Fig. 5

Subgroup analysis of drain days. Subgroup analysis was performed by using the Cox hazard ratio analysis. Hazard ratio and 95 % confidence interval was obtained. Drain days were reduced in the patients with age under 60 years, body mass index less than 25, and patients whose surgery was performed by the surgeon with more than 7 years of experience. BVSS bipolar vessel sealing system, CONV conventional devices

Table 2

Subgroup analysis regarding the total drainage volume

Variables

Vessel sealing system (BVSS)

Conventional devices (CONV)

P value

Total

365 ± 242

625 ± 447

0.006

Age

   

 <60 years

293 ± 144

612 ± 438

0.02

 60 years

425 ± 291

637 ± 468

0.146

BMI

   

 <25

304 ± 179

594 ± 415

0.005

 25

620 ± 317

828 ± 657

0.517

Tumor size

   

 T1, T2

388 ± 330

648 ± 438

0.011

 T3, T4

211 ± 107

534 ± 511

0.476

Nodal status

   

 Negative

410 ± 295

774 ± 475

0.175

 Positive

341 ± 212

561 ± 430

0.046

Neoadjuvant therapy

   

 Yes

374 ± 310

868 ± 511

0.011

 No

361 ± 211

564 ± 419

0.092

Breast surgery

   

 Mastectomy

346 ± 180

505 ± 396

0.265

 Breast-conserving therapy

412 ± 321

805 ± 473

0.02

Experience of surgeon

   

 <7 years

530 ± 441

691 ± 558

0.642

 7 years

341 ± 201

608 ± 427

0.007

Discussion

An advantage of using the vessel sealing system is that this procedure does not require direct exposure of blood vessels, which can increase operative time and cause unnecessary bleeding. Previous randomized studies comparing the vessel sealing system with conventional devices have reported that vessel sealing system seems to reduce the drainage volume and shorten the postoperative hospital days (Cortadellas et al. 2011; Nespoli et al. 2012; Tukenmez et al. 2014). The vessel sealing system used in these studies was the LigaSure Precise, not the newest device, the LigaSure Small Jaw.

The LigaSure Small Jaw is a manual device, 18.8 cm long. It is designed to be used in confined surgical spaces where access and visibility are limited. This instrument, designed for open surgery, offers the ability to selectively cut or grasp tissue and permanently seal vessels with a diameter of up to and including 7 mm, lymphatic vessels, and tissue bundles without using sutures, staples, or clips. Although some studies (Yoshimoto et al. 2014; Hwang et al. 2014; Coiro et al. 2015) comparing the LigaSure Small Jaw with conventional suture ligation in thyroidectomy and hepatic resection showed intraoperative blood loss to be statistically significantly less for the LigaSure Small Jaw, this device had not yet been evaluated in axillary dissection. To the best of our knowledge, our study is the first randomized controlled study comparing the LigaSure Small Jaw and conventional devices in axillary dissection. Our study shows that the use of the LigaSure Small Jaw reduced the days until drain removal and postoperative drainage volume when comparing to the conventional devices. It is extremely important to shorten drain days and hospital stay, because delays in these factors can lead to delays in adjuvant therapy. In this study, after subgroup analysis, the vessel sealing system seems to be more effective in the patients with age under 60 years, and BMI less than 25. However this was not conclusive because of the limited sample size.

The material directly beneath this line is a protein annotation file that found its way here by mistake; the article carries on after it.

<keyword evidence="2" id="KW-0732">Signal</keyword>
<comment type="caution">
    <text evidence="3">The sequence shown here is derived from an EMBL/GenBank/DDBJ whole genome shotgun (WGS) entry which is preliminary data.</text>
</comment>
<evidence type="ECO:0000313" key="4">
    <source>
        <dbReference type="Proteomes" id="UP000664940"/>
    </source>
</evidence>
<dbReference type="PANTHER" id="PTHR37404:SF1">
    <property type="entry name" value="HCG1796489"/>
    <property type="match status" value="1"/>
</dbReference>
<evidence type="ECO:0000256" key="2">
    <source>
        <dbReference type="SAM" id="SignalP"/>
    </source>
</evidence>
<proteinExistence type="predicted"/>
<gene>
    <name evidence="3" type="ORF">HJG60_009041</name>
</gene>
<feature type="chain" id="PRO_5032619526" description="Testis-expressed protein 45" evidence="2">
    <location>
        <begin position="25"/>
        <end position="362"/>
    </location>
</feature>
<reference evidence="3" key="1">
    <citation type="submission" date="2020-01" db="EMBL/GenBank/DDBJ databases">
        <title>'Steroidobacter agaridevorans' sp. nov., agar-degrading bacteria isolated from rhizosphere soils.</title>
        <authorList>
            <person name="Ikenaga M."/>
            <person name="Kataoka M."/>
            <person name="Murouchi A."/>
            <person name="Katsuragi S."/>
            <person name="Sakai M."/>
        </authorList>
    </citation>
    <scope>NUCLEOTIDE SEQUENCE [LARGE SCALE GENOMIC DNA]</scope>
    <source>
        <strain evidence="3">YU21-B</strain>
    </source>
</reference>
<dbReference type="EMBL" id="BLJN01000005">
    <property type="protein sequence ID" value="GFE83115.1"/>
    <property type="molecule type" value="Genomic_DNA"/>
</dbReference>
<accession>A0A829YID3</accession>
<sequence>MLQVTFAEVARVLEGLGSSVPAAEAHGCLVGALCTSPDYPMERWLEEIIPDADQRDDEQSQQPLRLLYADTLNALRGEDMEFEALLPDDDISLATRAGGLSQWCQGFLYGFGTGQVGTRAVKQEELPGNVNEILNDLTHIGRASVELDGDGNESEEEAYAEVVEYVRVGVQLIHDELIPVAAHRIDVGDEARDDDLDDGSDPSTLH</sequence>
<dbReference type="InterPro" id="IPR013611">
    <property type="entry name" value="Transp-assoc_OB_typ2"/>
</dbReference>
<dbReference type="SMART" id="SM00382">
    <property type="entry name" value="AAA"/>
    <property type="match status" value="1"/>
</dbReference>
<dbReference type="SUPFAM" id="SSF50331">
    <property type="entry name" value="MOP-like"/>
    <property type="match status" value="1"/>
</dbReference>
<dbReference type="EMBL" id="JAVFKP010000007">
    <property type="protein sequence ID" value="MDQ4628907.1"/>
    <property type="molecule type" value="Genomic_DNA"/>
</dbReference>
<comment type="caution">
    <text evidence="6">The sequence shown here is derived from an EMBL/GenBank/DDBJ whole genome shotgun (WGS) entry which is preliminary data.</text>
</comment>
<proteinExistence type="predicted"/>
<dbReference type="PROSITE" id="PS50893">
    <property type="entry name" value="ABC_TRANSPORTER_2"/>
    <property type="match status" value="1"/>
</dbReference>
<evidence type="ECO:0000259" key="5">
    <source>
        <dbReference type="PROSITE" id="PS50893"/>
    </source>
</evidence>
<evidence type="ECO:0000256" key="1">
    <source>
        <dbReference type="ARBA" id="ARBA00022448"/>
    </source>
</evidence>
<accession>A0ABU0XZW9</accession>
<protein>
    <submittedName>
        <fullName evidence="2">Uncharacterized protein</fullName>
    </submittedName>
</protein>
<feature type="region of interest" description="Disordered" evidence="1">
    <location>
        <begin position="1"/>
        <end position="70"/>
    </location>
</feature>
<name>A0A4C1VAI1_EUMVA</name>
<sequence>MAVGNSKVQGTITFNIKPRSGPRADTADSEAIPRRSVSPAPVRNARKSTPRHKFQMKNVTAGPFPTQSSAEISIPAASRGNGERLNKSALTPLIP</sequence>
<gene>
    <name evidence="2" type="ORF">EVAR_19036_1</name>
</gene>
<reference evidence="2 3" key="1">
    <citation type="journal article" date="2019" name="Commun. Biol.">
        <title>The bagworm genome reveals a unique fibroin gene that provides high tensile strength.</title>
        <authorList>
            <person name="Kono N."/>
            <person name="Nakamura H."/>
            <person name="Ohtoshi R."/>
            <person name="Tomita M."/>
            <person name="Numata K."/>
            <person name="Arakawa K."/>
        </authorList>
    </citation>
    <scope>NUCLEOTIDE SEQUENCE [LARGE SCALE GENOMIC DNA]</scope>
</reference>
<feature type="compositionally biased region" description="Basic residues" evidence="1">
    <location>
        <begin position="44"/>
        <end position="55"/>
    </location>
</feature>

Although drainage days were reduced on using the vessel sealing system, seroma formation could not be completely avoided. The optimal way to prevent and treat seromas remains inconclusive. Other complications such as postoperative bleeding and skin flap necrosis were not observed when the vessel sealing system was used. No statistically significant difference was seen in intraoperative blood loss on use of the vessel sealing system compared to use of conventional devices. We can conclude that the vessel sealing system is safe to use in axillary dissection. On the other hand, a major criticism of the vessel sealing system seems to be its high cost. However, when taking the discomfort of postoperative drain days into consideration, the device actually might be cost-effective for patients.

This is a randomized controlled study with a well-planned consistent protocol of peri-operative care, data management, and statistical analysis. Patients were strictly followed up until the end of the study. Although randomized controlled studies are usually the highest level of evidence for judging the efficacy of therapeutic interventions, a limitation of this study is that it is not possible to blind the operating surgeon on the result of randomization which could influence the outcome of the study. Another limitation is the low patient population in this study. This study was conducted in a single institution and was therefore not adequately powered to assess the benefit of treatment in different subgroups.

In conclusion, this study suggested the usefulness of the vessel sealing system in axillary dissection. This device reduces the duration until drain removal and total drainage volume, and the complication rates were comparable to those seen on using conventional devices.

Declarations

Authors’ contributions

Seki performed the data retrieval, data analysis and draft writing of the article. Hayashida participated in the design of the study, and collected samples and data. Takahashi and Jinno collected samples and data. Kitagawa performed critical revision of the article. All authors read and approved the final manuscript.

Competing interests

All authors declare that they have no competing interests.

Fundations

There is no fundation to declare. This paper is not based on any previous communication to a society or meeting.

Open AccessThis article is distributed under the terms of the Creative Commons Attribution 4.0 International License (http://creativecommons.org/licenses/by/4.0/), which permits unrestricted use, distribution, and reproduction in any medium, provided you give appropriate credit to the original author(s) and the source, provide a link to the Creative Commons license, and indicate if changes were made.

Authors’ Affiliations

(1)
Department of Surgery, Keio University School of Medicine
(2)
Department of Surgery, Teikyo University

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Copyright

© The Author(s) 2016